No one knowingly wants to leave money on the table. And, yet, residents of the United States have a lot of unclaimed cash sitting out there in the ether just waiting to be recovered.
Yesterday, I took the required steps to claim a $26.01 insurance premium refund that dated back to 2012. Situations like switching employers, getting credits from insurance companies, abandoning bank and retirement accounts, and not collecting your tax refund all contribute to a national pot of unclaimed cash in excess of $58 billion.
So, it is highly likely that you may have unclaimed money and not even know it! According to research conducted by Simple Thrifty Living, they found that unclaimed money exists in every state varying greatly in the amount by state. New York, Delaware, and Arkansas are reported with the highest average unclaimed funds per person ranging in value from $370 to $700.
While some unclaimed money remains available to claim forever, there are certain types of funds in certain states that are time-sensitive. Therefore, it can’t hurt to make sure you don’t have unclaimed cash out there so you can act swiftly. Here is how to find out if you have unclaimed money.
The types of unclaimed money you’re looking for
Unclaimed money comes in lots of shapes and sizes. Two of the most common types are forgotten retirement assets and savings accounts. Other types of unclaimed money you may want to look for include:
- Forgotten checking accounts
- Life insurance policies
- Other insurance policies
- Tax refunds
- Inherited estates
- US savings bonds
- Social security funds
- IRS accounts
- VA benefits
It’s worth knowing that there is no centrally-held database of unclaimed assets, which means you need to do a little research to find yours. Fortunately, in the age of the Internet, discovering your unclaimed money is easier than ever.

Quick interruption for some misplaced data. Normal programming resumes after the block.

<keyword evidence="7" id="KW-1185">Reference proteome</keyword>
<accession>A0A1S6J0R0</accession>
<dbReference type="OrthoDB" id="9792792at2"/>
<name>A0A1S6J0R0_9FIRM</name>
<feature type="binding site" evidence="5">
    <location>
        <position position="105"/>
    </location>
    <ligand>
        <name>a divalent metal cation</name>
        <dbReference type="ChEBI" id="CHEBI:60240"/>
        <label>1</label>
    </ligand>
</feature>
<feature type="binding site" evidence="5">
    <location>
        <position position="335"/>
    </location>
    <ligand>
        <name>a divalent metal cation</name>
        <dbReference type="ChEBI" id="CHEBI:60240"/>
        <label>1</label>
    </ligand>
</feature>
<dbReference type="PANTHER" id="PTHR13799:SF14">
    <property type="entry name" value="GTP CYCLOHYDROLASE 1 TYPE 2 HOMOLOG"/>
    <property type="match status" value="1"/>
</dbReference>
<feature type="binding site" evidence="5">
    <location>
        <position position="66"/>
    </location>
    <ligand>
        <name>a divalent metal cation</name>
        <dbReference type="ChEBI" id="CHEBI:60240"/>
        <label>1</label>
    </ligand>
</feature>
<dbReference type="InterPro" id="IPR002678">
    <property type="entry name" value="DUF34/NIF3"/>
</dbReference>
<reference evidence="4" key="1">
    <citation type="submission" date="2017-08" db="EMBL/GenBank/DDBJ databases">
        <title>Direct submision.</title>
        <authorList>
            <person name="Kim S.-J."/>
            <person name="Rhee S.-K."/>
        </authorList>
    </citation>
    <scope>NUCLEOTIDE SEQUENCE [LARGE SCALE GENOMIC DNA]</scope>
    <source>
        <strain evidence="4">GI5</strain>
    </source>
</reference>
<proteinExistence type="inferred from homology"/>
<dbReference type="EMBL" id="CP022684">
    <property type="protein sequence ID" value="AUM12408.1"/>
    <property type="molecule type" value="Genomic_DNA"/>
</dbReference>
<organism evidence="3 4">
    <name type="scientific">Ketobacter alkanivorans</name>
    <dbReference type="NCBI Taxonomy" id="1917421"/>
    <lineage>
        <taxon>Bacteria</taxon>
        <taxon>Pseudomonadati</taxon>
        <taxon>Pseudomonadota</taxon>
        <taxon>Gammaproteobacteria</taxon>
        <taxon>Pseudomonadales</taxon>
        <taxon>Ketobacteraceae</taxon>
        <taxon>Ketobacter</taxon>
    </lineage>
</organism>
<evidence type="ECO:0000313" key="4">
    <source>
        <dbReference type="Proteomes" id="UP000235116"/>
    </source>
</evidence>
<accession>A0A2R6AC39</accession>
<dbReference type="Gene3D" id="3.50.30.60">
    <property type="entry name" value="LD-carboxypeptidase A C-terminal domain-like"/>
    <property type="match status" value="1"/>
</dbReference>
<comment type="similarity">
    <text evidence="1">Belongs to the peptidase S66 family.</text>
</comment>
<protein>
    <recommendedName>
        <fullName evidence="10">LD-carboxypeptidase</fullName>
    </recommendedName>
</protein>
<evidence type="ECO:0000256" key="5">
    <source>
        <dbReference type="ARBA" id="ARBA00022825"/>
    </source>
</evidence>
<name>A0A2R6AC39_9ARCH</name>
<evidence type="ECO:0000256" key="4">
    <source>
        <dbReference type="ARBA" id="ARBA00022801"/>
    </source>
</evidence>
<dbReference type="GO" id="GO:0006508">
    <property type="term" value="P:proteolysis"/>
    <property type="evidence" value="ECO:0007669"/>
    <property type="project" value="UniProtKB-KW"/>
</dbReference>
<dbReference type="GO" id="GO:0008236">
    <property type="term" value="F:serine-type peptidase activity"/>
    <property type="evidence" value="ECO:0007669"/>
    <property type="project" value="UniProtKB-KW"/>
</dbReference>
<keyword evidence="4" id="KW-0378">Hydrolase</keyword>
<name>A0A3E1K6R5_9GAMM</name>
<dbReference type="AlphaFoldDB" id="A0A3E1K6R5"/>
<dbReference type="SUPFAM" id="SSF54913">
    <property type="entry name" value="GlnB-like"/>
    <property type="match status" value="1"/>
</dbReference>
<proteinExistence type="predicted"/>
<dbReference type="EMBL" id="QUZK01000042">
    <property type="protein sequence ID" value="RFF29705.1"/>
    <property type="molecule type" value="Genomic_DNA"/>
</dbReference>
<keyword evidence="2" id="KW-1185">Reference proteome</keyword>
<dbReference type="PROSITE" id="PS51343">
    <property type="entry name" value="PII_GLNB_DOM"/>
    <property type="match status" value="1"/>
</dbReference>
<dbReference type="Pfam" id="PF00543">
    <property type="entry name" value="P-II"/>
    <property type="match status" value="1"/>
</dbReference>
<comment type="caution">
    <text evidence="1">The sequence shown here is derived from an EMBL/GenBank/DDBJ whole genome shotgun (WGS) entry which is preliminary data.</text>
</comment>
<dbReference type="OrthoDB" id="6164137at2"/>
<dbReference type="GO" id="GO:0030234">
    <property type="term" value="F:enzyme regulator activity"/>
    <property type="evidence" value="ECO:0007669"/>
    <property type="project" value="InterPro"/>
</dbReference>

How to find your unclaimed money
A good starting point for accessing unclaimed funds is to make a note of some basic details. For example, list the names you’ve held, including any potential nicknames and variations of your name where you may find accounts. Next, list where you’ve lived according to your state and your specific address.
Unclaimed tax refunds and other government funds are particularly common as the IRS may send the check to an address where the person no longer lives. The IRS uses a website called Where’s My Refund to help taxpayers locate missing funds.
Each state has a database that you can search for unclaimed property as well. Check unclaimed.org for any state funds in each state you’ve lived in. Much like the IRS, the U.S. Treasury will occasionally attempt to pay savings bonds that are then returned. This means the U.S. Treasury is worth looking into too.
How you claim your unclaimed money will vary according to where you believe it may be. When it comes to the IRS, state programs, and the U.S. Treasury, you may be able to complete an online form and then the funds can be returned to you.
Previous Employers and Abandoned Retirement Accounts and Pensions